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Bill Savedoff is a senior fellow at the Center for Global Development where he works on issues of aid effectiveness and health policy. His current research focuses on the use of performance payments in aid programs and problems posed by corruption. At the Center, Savedoff played a leading role in the Evaluation Gap Initiative and co-authored Cash on Delivery Aid with Nancy Birdsall. Before joining the Center, Savedoff prepared, coordinated, and advised development projects in Latin America, Africa and Asia for the Inter-American Development Bank and the World Health Organization. As a Senior Partner at Social Insight, Savedoff worked for clients including the National Institutes of Health, Transparency International, and the World Bank. He has published books and articles on labor markets, health, education, water, and housing including “What Should a Country Spend on Health?,” Governing Mandatory Health Insurance, and Diagnosis Corruption.
In the world of international aid, performance payments are a hot topic. But when it comes to signing performance payment agreements, most funders have been reticent. One of the reasons is a fear of “Double Counting” – paying once for investments to achieve outcomes and a second time when the outcomes are delivered. This concern ignores the complexity of achieving development goals and the intangible assets invested by recipient countries. When funders do agree to performance agreements, they end up ignoring the burden on recipients of “Double Demanding” – disbursing when outcomes are achieved and then setting restrictions on the use of those funds. All this confusion gets in the way of designing effective aid programs.
Creating an evidence base requires good research, but how can we know if evidence is strong or weak … or even misleading? The process by which researchers conduct, document, and share their work is essential to winnowing out weak studies and to improving, honing and disseminating strong ones. At the risk of taking the metaphor too far – can we make research so transparent that anyone can see right through it?
In 2010, Norway and Indonesia signed a US$1 billion performance agreement to reduce greenhouse gas emission from deforestation. The experience holds lessons for international cooperation in addressing climate change and other global challenges.
Results-based aid (RBA) is a form of foreign assistance in which one government disburses funds to another for achieving an outcome. This paper distinguishes four different theories used to justify RBA programs and analyzes four case studies – from GAVI, the Amazon Fund, Ethiopian Secondary Education and Salud Mesoamérica.
What should tomorrow’s aid agencies look like in a landscape where the global goal is to ensure sustainable development? In the past, the role of aid has mainly been to “finance” specific projects or services, with a strong sense of donor identity and marked projections of donor interests. A modern approach to development assistance, however, focuses on the catalytic role of institutions and their capacity to mobilize expertise and resources towards shared objectives.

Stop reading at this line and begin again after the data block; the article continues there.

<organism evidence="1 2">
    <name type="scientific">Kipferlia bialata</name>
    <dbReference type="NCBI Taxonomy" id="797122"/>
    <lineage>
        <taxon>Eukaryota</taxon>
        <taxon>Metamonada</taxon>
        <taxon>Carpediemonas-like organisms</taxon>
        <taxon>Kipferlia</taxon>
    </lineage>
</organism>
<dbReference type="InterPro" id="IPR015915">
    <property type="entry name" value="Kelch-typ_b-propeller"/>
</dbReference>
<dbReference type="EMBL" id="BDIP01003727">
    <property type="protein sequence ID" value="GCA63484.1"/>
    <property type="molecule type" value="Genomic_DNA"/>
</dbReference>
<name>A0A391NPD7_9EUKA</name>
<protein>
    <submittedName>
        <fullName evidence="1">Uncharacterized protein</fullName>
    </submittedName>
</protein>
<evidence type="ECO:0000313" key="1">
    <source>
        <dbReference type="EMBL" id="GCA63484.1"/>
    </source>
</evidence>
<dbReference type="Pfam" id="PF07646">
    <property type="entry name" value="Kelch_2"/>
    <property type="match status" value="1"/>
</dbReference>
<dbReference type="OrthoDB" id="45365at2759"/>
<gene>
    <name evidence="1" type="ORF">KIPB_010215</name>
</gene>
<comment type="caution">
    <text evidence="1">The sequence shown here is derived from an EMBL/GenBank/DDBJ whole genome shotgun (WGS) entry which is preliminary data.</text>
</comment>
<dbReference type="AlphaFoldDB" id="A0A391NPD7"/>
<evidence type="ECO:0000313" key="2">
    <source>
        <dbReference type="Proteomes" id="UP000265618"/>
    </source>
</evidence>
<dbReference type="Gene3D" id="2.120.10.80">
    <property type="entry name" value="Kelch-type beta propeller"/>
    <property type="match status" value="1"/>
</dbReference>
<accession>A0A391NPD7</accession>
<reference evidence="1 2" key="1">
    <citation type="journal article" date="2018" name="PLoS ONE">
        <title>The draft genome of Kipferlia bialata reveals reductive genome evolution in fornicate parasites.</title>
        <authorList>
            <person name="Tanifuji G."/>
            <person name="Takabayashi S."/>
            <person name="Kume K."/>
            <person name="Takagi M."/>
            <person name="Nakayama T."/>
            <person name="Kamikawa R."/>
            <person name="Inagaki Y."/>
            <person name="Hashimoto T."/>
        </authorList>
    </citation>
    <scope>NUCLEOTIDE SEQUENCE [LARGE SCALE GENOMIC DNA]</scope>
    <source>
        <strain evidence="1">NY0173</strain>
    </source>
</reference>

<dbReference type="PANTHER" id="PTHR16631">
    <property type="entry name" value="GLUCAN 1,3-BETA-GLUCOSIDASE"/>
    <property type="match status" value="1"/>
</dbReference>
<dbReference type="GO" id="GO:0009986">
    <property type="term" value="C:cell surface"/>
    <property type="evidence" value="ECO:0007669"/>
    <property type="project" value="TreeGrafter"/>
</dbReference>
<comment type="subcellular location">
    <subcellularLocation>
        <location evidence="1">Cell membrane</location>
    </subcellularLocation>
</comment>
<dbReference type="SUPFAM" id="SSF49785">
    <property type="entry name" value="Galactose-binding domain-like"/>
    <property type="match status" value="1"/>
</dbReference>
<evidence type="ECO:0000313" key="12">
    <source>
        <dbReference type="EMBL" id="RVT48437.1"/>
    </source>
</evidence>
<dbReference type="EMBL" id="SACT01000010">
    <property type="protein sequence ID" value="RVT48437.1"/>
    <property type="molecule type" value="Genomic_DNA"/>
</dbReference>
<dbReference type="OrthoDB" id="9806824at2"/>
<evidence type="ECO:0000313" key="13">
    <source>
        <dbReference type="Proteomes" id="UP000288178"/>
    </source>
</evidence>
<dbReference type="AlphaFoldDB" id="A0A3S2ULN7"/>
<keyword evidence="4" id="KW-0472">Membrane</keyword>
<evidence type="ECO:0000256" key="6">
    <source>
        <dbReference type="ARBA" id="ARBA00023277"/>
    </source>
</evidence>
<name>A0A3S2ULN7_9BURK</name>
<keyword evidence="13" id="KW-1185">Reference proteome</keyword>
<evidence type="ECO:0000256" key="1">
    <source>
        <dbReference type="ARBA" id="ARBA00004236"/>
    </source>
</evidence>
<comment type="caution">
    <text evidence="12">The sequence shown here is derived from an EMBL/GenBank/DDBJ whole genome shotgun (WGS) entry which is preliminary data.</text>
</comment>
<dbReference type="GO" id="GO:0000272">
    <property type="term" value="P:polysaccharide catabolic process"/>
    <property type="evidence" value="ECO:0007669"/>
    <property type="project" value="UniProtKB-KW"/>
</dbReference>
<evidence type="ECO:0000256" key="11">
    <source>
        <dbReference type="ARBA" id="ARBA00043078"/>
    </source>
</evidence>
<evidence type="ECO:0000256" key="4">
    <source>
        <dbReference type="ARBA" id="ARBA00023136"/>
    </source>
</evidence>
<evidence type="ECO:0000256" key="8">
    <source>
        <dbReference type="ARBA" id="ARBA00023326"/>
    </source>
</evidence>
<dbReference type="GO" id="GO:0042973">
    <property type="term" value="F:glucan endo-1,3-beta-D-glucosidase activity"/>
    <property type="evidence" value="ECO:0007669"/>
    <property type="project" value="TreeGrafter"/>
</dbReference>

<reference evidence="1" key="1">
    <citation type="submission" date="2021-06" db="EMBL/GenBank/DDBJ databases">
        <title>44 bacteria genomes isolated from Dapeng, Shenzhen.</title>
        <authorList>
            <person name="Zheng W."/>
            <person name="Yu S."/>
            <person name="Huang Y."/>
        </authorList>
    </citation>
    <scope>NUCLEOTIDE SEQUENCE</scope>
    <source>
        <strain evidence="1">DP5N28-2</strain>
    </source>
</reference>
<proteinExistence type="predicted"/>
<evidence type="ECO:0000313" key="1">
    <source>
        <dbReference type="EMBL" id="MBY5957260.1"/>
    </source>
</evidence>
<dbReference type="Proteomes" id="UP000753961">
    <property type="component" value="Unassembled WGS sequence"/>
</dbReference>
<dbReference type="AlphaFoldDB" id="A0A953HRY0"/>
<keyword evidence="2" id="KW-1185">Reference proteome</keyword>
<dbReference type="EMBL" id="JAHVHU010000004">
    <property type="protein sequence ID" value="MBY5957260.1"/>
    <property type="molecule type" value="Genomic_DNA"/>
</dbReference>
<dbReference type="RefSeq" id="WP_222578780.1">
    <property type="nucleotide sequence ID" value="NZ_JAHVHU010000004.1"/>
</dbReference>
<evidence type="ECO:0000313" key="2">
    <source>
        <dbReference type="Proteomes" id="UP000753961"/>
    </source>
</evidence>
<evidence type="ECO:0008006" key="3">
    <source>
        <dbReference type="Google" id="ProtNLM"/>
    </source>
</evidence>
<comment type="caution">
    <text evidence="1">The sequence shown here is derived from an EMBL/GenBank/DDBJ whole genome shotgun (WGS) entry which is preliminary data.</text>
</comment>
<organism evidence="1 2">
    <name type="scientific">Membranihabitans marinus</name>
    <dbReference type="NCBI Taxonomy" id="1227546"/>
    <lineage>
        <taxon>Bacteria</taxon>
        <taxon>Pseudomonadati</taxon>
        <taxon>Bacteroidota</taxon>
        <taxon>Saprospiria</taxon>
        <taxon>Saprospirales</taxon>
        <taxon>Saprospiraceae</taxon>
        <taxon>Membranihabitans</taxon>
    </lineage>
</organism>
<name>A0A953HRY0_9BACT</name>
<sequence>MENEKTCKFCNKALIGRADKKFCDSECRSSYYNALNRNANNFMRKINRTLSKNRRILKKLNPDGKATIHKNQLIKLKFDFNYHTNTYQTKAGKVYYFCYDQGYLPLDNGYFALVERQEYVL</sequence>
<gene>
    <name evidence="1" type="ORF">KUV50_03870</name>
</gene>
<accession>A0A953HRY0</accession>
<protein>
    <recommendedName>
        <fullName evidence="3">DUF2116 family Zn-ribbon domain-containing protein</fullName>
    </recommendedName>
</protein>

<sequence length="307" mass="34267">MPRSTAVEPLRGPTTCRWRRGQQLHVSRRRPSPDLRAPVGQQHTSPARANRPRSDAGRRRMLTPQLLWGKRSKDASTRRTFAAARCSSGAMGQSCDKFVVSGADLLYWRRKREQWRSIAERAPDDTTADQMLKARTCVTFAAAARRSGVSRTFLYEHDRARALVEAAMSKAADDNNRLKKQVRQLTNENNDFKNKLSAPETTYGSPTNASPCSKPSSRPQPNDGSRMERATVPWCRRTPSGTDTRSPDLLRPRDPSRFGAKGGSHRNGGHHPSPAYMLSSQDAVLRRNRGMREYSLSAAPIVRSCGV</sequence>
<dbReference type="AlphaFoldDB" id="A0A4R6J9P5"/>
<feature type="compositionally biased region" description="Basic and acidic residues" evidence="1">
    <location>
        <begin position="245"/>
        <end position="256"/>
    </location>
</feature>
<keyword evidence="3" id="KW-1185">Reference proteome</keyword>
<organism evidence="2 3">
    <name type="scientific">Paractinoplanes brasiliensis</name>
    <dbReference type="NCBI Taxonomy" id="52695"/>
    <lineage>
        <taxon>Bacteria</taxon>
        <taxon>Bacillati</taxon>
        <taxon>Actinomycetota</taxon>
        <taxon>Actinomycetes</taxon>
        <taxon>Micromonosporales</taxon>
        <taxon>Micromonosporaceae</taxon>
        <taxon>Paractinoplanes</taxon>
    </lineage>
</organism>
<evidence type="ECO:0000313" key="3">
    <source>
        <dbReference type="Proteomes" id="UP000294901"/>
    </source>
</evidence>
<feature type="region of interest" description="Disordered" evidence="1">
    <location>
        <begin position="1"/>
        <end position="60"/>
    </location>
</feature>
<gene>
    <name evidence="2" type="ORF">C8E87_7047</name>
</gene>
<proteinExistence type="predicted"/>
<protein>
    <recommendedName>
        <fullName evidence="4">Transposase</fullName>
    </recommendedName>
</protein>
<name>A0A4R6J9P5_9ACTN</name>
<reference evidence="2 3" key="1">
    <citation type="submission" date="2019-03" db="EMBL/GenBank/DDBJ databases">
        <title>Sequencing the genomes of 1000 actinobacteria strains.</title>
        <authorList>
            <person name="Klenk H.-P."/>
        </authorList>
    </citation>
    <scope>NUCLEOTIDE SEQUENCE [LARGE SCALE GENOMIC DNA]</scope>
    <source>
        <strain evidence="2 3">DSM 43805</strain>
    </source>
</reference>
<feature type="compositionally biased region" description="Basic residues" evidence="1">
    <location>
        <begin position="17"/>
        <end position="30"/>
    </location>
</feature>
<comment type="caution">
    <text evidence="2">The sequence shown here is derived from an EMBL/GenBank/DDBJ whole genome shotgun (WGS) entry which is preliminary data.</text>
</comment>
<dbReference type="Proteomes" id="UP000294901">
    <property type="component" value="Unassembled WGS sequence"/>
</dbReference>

As mentioned in our last post, aid agencies are experimenting with programs that incorporate the main features of COD Aid: paying for outputs and outcomes, giving the recipient greater discretion to spend as they see fit, independent verification, and transparency. Once these results-based programs are up and running, they face a critical test when the first results are reported. In particular, most programs create expectations by setting annual targets and are then judged relative to those targets rather than to their baseline. And this means that even successful programs will be viewed as failures (a point also made in an earlier blog). By refusing to set targets, a results-based program can avoid this pitfall. How is it that targets can create such a problem?
I’ve been reading news of corruption scandals in Brazil with a great deal of sadness. I lived in Brazil during its return to democracy and experienced first-hand the hope and optimism that came with that transition. In a recent policy paper, I argue that decisions about funding projects in other countries should depend more on the results achieved by those countries than by formal actions meant to control corruption.
“3ie has made my job much easier.” This is what we heard last month from a high-ranking government official in Africa, referring to the International Initiative for Impact Evaluation (3ie), and it made us very proud. Creating 3ie was the outcome of the Evaluation Gap Working Group that we led along with Nancy Birdsall to address the limited number of rigorous impact evaluation of public policies in developing countries. As CGD celebrates its 15th year, it is worth considering what made that working group so successful, the obstacles we confronted, and the work that still remains to be done.
In a recent trip to the center of the world, I found myself confronting the big development questions in a low-income country with reasonably propitious circumstances. Papua New Guinea (PNG) is larger, richer, and growing faster than I had thought. It will go to the polls this very month to elect a new government. It is also facing all the dilemmas faced by most low-income countries since the 1950s—political fragmentation, resource curses, income inequality, and poor health. Have we learned anything to help it meet those challenges?